Phase Two—The New Wing

Posted on Fri, August 27 2010
  • by: Ciara Richards is an intern in the Aeronautics Division of the National Air and Space Museum.
Garber Facility
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Looking at the seemingly endless aisles of crates at the Paul E. Garber Restoration and Storage Facility, it is not a great stretch of the imagination to picture Indiana Jones scouring these narrow labyrinths for that anonymous wooden crate housing the notorious Ark. Images of Garber bring to mind the sheer size of the Museum’s collection of aircraft, spacecraft, related artifacts, and archival materials--a collection that, with some 60,000 artifacts, is the largest of its kind. It is hard for me to keep my jaw from dropping to the ground when I think of its enormity, value, and historic significance.

Garber Facility
Storage space at Garber

Garber’s staff works tirelessly to preserve and restore this immense collection of historic and iconic artifacts. However, working conditions are less than ideal as limited space and equipment hinder the progress of various projects. This will all change with the completion of the new wing of the Steven F. Udvar-Hazy Center—“Phase Two”—which will be dedicated to the behind-the-scenes care of the collection.  The new wing, which will be furnished with state-of-the-art equipment and provide roughly three and a half times more space than Garber, will greatly aid staff in their work to restore, process, store, and conserve the collection. Located south of the James S. McDonnell Space Hangar at the Udvar-Hazy Center, Phase Two will include five facilities: the Mary Baker Engen Restoration Hangar, Collections Storage, Archives, the Emil Buehler Conservation Laboratory, and the Collections Processing Unit.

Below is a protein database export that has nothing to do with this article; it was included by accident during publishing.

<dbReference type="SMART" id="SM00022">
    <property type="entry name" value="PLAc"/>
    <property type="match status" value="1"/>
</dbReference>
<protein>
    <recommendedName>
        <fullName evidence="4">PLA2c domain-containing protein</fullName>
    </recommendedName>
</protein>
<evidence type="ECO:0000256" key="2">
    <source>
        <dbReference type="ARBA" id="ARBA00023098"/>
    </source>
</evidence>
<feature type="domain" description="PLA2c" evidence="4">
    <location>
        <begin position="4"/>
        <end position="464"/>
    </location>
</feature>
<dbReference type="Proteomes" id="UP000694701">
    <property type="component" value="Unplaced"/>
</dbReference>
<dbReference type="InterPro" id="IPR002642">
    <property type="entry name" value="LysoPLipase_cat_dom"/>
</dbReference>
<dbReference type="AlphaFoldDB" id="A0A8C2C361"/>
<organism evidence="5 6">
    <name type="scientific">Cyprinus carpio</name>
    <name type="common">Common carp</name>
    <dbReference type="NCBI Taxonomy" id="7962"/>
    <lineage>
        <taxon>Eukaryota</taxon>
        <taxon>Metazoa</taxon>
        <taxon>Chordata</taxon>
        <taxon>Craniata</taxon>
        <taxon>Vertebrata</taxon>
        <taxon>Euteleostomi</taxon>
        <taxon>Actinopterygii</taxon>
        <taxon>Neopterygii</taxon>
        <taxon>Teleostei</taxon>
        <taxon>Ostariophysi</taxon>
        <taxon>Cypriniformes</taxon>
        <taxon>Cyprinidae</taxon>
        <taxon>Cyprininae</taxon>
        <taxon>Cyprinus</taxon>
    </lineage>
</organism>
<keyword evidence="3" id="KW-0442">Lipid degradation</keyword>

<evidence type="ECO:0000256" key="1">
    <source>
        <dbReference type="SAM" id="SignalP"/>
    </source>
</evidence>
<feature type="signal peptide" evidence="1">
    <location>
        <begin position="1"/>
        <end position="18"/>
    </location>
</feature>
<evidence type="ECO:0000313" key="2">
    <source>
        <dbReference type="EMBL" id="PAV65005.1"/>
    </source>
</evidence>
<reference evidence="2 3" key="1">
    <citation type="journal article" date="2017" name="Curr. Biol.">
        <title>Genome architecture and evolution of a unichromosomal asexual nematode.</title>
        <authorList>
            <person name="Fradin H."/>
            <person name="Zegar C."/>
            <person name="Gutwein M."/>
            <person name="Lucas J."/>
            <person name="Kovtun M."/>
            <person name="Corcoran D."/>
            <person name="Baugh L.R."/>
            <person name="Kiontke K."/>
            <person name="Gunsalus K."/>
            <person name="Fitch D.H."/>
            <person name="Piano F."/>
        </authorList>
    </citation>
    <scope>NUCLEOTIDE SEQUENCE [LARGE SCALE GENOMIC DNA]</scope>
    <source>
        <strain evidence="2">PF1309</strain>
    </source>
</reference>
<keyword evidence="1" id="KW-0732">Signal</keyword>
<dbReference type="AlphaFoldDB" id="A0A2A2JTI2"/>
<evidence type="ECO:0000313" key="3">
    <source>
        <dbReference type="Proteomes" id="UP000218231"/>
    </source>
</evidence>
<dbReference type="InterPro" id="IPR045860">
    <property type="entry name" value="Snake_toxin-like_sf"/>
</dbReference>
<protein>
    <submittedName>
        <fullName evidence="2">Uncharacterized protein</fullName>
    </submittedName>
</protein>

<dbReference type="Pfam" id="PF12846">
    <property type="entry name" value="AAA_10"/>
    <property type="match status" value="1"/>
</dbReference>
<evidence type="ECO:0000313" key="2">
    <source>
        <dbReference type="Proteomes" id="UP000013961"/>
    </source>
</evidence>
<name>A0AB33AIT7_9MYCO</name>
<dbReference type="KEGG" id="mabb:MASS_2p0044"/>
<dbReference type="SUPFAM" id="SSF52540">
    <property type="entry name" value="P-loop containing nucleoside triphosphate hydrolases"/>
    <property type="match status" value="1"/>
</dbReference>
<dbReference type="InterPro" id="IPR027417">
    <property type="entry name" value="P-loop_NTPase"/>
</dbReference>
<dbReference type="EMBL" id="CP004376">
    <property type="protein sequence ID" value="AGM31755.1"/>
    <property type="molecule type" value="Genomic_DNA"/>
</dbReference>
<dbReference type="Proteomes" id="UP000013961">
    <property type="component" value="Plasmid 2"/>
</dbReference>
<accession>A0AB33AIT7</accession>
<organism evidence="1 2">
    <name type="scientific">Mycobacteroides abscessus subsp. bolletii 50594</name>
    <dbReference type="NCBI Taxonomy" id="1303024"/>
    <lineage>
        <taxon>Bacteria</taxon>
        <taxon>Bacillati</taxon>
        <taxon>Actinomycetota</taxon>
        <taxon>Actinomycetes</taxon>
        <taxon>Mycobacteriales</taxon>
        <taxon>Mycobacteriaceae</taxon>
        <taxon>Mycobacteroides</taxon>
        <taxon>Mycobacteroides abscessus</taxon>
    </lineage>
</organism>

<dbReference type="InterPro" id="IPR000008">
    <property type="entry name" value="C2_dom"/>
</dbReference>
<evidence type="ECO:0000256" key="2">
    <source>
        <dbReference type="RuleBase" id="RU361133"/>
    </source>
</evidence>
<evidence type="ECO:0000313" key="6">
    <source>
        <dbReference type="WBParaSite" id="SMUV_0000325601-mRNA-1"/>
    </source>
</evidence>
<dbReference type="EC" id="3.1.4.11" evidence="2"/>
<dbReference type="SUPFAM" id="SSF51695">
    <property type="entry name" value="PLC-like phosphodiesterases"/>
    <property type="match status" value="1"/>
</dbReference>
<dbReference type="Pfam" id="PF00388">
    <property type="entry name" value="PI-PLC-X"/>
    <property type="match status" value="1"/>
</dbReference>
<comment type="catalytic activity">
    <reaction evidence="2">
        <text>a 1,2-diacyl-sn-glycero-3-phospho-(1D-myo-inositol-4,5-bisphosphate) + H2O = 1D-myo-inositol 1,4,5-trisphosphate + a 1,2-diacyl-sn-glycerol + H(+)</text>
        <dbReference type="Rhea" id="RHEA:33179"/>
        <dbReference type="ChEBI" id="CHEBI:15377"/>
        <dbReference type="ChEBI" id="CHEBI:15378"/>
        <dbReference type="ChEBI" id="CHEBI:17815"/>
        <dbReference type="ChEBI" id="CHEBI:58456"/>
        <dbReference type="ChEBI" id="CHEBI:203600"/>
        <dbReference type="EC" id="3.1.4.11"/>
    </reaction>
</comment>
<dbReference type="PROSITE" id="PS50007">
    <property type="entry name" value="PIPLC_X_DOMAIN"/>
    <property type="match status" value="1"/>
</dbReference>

Phase Two

Providing about three and a half times more space and furnished with state-of-the-art equipment, Phase Two will make the work of preserving and restoring the Museum’s collection much easier.

The Mary Baker Engen Restoration Hangar will be able to house several aircraft at one time, giving specialists the space and resources to restore and maintain artifacts. The additional room and equipment will allow the Museum to resume various restoration projects, such as that of the Curtiss SB2C-5 Helldiver—the same type of aircraft that former director of the National Air and Space Museum, Donald Engen, flew in World War II. And perhaps the most exciting part of this new hangar is the glassed-in mezzanine that will allow the public to catch a glimpse of Museum specialists in action. So keep your eyes peeled for that Helldiver when Phase Two is complete.

Observation Deck

An observation deck overlooking the restoration hangar will give the public a rare opportunity to observe firsthand the process of restoring aircraft and spacecraft.

The new collections storage space will eventually allow for all artifacts to be moved from Garber to the more modern facility, enabling staff to preserve and store artifacts more efficiently. The two-level facility will include environmental controls, compact shelving, and special storage units. This will allow the Museum to maximize storage space while effectively storing a diverse collection of objects ranging from commemorative medals to large power plants, and even wolf fur used in the Arctic, to mention a few. Not to forget about the valuable and rare records in the Museum’s hands, the archives will house more than 12,000 cubic feet of documentation in addition to more than 1.75 million photographs and 14,000 film and video titles. The Emil Buehler Conservation Laboratory will further aid staff by providing guidance on storage and exhibition conditions as well as innovative treatment plans for preservation. The new collections processing area will consist of a special loading dock and secure area where artifacts can be inspected; cleaned; assembled and disassembled; and wrapped and protected for optimum preservation. The completion of the new wing will provide the Museum with a modern facility that will help behind-the-scenes staff with their important work. It will ultimately bring the Museum one step closer to accomplishing its mission to collect and preserve the nation’s aviation and space history.

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